years ago this April, Jill Robinson first walked onto a bear bile farm. On that day in April 1993, Jill could have walked away, but she chose to act and do what she could. Today, you also have a choice. If everyone reading this donated just US$20, it would pay for the care of over 150 bears at our China sanctuary for a full year. Please help us celebrate 20 years of progress. Donate US$20 today (or whatever you can afford).
Muppet, a Chinese mixed-breed dog rescued by Animals Asia founder Jill Robinson after being saved from a truck on its way to a hellish meat market was the star attraction at an Animals Asia anti-dog-and-cat eating event in Chengdu, Sichuan Province on Sunday (Jan 9).
This scruffy, tail-wagging ambassador, who now lives in the doggie paradise of Animals Asiaís nearby Bear Rescue Centre, was on hand to welcome over 100 people who came out in the freezing cold to support an end to the cruel trade in cats and dogs for their meat.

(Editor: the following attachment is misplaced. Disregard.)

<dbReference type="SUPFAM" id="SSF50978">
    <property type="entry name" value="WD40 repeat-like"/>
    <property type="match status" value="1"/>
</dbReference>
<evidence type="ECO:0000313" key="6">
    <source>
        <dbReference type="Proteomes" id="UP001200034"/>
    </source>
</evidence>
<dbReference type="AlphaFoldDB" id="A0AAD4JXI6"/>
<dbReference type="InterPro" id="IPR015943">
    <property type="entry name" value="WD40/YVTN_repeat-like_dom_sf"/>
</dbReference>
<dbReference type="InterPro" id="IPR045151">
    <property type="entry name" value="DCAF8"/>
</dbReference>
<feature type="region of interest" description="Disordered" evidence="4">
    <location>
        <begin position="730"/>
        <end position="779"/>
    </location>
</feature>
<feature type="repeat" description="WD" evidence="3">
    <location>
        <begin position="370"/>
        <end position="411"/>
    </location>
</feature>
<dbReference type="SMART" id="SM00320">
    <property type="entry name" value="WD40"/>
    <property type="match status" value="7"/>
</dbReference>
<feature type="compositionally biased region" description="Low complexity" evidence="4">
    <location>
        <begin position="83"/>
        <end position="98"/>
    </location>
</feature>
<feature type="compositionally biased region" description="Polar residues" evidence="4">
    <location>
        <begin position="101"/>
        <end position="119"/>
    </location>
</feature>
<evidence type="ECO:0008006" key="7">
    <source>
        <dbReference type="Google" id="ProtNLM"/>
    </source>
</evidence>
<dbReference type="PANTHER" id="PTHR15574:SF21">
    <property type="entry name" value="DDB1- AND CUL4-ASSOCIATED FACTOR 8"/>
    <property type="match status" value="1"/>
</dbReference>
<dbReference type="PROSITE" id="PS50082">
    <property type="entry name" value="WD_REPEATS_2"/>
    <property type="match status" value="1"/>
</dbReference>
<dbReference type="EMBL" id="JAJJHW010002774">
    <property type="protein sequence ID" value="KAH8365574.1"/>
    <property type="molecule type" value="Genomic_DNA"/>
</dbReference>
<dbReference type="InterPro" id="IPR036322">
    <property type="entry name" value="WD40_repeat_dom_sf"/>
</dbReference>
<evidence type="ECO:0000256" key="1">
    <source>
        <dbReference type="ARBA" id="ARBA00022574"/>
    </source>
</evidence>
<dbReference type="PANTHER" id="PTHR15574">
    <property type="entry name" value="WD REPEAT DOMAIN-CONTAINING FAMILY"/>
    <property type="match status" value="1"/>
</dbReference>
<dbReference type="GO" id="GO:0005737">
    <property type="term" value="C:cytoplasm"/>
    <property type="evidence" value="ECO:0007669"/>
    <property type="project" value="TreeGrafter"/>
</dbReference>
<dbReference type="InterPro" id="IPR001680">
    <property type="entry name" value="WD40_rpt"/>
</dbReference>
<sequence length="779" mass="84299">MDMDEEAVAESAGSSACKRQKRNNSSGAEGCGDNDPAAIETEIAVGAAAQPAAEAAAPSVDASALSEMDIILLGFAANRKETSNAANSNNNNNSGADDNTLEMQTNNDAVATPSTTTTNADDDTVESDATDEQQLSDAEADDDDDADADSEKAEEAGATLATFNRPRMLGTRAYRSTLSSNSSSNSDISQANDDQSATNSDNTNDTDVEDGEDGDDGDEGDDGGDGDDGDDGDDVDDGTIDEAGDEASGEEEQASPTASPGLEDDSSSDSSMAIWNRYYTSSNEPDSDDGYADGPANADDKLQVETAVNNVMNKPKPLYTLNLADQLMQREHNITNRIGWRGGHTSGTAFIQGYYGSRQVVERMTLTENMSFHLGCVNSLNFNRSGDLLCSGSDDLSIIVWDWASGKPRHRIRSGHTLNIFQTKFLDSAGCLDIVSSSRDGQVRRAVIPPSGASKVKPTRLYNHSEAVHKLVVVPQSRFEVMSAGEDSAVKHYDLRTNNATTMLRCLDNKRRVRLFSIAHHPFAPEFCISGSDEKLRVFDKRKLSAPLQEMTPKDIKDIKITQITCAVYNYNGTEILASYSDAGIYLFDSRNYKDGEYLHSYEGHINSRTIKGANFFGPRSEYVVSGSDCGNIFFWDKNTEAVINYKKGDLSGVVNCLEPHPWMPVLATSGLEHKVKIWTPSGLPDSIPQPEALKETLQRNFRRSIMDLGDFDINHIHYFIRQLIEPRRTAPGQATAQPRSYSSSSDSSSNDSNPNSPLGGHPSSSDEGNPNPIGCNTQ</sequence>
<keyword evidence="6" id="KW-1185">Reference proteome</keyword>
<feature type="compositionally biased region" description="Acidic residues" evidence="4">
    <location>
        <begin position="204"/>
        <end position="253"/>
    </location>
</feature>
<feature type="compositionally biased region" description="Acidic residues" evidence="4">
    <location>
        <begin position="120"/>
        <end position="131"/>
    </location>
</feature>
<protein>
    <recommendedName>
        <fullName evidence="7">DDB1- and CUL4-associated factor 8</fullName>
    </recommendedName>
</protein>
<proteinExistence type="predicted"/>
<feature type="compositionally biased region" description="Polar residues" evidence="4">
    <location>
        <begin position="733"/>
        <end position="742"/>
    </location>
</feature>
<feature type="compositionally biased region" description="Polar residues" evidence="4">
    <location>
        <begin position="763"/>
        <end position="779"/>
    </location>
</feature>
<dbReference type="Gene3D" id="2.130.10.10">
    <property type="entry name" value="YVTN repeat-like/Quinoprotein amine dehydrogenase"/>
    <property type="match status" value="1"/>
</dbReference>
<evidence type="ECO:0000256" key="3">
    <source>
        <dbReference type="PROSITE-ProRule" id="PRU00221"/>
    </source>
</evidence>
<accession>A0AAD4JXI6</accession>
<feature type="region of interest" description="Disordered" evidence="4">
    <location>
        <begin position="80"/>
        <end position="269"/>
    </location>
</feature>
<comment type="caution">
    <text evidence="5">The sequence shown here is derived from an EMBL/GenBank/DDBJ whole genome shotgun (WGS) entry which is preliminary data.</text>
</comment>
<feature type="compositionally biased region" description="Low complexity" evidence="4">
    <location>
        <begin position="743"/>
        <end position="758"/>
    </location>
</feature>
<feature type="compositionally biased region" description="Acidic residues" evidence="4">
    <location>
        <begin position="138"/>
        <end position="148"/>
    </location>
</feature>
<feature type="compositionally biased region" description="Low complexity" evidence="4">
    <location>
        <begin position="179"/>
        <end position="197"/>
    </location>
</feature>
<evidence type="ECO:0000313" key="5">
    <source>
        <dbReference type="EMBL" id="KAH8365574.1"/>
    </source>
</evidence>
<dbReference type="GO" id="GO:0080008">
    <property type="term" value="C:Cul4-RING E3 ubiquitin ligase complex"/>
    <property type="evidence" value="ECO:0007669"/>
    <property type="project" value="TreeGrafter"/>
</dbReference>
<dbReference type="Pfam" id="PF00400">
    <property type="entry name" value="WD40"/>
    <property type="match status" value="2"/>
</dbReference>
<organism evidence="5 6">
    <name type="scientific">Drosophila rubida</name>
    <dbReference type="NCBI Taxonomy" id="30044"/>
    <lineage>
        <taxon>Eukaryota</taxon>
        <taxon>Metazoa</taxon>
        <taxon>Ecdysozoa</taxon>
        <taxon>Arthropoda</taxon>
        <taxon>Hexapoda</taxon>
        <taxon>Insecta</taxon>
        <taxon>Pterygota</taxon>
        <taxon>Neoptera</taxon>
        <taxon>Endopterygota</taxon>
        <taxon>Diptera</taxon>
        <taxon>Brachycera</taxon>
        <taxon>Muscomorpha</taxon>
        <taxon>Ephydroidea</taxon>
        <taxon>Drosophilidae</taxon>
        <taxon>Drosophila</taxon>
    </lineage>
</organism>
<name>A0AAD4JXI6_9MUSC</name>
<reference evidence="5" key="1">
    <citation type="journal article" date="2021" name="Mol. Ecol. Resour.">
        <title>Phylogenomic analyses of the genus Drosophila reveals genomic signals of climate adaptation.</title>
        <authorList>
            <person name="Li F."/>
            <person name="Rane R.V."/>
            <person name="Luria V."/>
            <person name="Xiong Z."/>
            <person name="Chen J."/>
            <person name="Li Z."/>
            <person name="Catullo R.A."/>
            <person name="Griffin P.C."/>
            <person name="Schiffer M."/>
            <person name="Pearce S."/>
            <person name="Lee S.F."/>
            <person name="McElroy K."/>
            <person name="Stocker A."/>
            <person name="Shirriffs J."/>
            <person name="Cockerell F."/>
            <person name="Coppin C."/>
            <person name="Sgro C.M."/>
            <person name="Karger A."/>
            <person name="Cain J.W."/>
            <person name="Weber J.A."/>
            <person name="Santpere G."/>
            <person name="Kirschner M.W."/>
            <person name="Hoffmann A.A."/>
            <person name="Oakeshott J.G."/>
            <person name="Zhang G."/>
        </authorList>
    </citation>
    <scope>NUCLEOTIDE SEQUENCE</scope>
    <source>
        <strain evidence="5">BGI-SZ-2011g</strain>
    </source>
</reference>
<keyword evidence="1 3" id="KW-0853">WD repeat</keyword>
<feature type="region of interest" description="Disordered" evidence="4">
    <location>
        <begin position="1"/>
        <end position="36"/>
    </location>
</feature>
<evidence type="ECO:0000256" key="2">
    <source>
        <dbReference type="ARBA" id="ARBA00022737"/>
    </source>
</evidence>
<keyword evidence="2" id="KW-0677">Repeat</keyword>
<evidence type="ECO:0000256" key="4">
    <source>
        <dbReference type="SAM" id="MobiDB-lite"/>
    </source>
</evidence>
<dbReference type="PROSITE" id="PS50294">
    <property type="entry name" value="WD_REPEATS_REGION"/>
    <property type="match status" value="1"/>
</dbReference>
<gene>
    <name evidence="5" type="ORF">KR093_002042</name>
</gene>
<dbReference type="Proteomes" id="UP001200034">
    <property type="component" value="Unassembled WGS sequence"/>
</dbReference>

Many people brought their children to the event, which was held at the Wenxuan Book Center. Some came because they had read about Animals Asiaís work on Weibo (Chinaís hugely popular version of Twitter), and others dropped in while passing by.
Five-year-old Luo Ruixin told the Animals Asia team that she couldnít write the Chinese characters needed to express her feelings, so instead she drew two hearts to show that cats and dogs are our friends.
A dogís life In China, itís not just the bitter cold and hunger that stray dogs and cats have to fear in winter Ė itís also meat traders who snatch them from the streets to sell on to meat markets and slaughterhouses. Dogs are particularly as risk. Dog meat is mistakenly thought to be a ďwarmingĒ winter food. But cat meat too is sought for hot pot dinners so the demand for their meat rises as the temperature drops.
Many of the cats and dogs that end up in the meat markets are stolen or abandoned pets still wearing collars.